Many states have been moving away from taxing Social Security benefits.

In addition to the nine states that don't have individual income tax, 27 states and the District of Columbia do not tax Social Security: Alabama, Arizona, Arkansas, California, Delaware, Georgia, Hawaii, Idaho, Illinois, Indiana, Kentucky, Louisiana, Maine, Maryland, Massachusetts, Michigan, Mississippi, New Jersey, New York, North Carolina, Ohio, Oklahoma, Oregon, Pennsylvania, South Carolina, Virginia and Wisconsin.

Missouri will phase out its Social Security tax by 2012, and Iowa will gradually phase out its Social Security tax by 2014.

Kansas residents can now exclude Social Security income from their taxes if their adjusted gross income is less than $75,000, regardless of being single or married.

Seniors living in Colorado, New Mexico and Utah must add back the portion of Social Security benefits not taxed by the federal government to calculate their eligibility for certain state tax breaks.


When you're looking for a military retirement that affords you access to the best things in life, remember that state sales tax can add hundreds of dollars to the sticker price of items you want, like that brand new iPhone, car, or appliance.

Alaska, Delaware, Montana, New Hampshire and Oregon have no state sales tax. Contrarily, California's increased sales tax of 8.25% is the highest statewide sales tax in the nation. Indiana, Mississippi, New Jersey, Rhode Island and Tennessee are tied for second with state sales tax of 7%.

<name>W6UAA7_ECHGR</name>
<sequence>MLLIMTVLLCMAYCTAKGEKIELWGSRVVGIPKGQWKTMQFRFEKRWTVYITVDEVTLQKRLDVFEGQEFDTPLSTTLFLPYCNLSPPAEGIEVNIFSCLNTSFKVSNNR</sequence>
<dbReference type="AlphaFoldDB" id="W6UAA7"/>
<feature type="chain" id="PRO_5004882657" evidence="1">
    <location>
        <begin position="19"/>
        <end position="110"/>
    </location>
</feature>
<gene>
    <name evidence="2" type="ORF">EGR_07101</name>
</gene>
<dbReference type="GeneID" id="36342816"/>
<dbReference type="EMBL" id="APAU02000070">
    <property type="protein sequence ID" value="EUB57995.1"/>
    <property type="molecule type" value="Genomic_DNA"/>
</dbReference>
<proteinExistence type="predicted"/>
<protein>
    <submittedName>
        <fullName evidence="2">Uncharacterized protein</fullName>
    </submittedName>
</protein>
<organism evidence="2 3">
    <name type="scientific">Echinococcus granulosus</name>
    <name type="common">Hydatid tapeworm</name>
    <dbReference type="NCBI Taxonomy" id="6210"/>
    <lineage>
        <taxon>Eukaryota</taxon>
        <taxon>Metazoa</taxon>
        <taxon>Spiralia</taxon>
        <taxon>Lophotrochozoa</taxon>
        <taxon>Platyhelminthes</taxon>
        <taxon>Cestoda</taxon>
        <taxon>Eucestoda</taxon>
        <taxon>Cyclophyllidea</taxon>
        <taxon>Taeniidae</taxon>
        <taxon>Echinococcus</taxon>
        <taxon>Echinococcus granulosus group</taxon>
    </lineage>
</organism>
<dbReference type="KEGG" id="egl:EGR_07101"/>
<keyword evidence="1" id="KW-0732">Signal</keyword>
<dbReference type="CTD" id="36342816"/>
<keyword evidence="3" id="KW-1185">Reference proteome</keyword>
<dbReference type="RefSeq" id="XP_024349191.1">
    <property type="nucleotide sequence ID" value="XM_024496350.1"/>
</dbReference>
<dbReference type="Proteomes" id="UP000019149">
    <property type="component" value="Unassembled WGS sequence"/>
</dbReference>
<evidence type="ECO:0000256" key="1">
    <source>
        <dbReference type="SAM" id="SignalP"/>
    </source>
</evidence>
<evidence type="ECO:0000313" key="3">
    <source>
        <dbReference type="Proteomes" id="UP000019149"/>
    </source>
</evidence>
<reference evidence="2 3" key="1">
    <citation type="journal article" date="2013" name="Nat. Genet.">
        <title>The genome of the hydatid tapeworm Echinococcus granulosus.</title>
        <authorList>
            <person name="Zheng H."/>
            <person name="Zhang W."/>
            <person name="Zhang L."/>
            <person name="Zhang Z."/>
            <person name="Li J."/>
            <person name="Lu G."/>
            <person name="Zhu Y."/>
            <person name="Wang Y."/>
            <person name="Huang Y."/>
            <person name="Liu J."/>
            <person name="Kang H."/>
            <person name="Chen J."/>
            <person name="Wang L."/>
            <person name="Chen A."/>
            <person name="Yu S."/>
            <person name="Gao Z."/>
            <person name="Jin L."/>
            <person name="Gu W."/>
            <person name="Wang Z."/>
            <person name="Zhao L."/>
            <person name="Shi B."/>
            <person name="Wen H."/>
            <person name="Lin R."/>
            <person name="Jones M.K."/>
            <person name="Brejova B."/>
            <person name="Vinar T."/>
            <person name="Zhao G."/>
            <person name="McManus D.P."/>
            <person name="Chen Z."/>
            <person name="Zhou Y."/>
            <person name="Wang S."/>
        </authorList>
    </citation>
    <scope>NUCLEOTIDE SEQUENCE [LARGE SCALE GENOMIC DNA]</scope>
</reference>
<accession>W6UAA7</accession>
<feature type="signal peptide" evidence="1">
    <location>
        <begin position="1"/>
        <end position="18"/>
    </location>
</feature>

Most states allow cities and counties to assess their own sales tax . Chicago imposes a 10.25% combined sales tax, the highest of any major U.S. city. Combined rates can reach 10% in Alabama, Arizona and California. Only three states-Connecticut, Kentucky and Maine-do not allow municipalities to impose their own sales tax on top of state levies.

Be prepared; more than 500 U.S. cities either have already increased their sales-tax rate or have initiated a new sales tax


Some military veterans look to retire in states that have no state income tax. But sometimes, high state property taxes can more-than-offset the lack of a state income tax.

Since property taxes are a long term, ongoing commitment, how much you'll pay in local property taxes directly affects how much of your military retirement money you'll get to keep.

Property tax rates vary significantly from state to state and even among cities or counties within the same state. Many local jurisdictions offer property-tax breaks to full-time residents. Some property tax breaks are based on age alone, others are closely linked to income.

The silver lining for military retirees, and all military personnel looking to buy a home: the year 2009 has seen lowered home prices including those in sought-after luxury locations such as Naples, Fla., Scottsdale, Ariz., and Hilton Head, S.C.

As always, access to VA mortgages continues to help make homeownership possible for active duty military and veterans.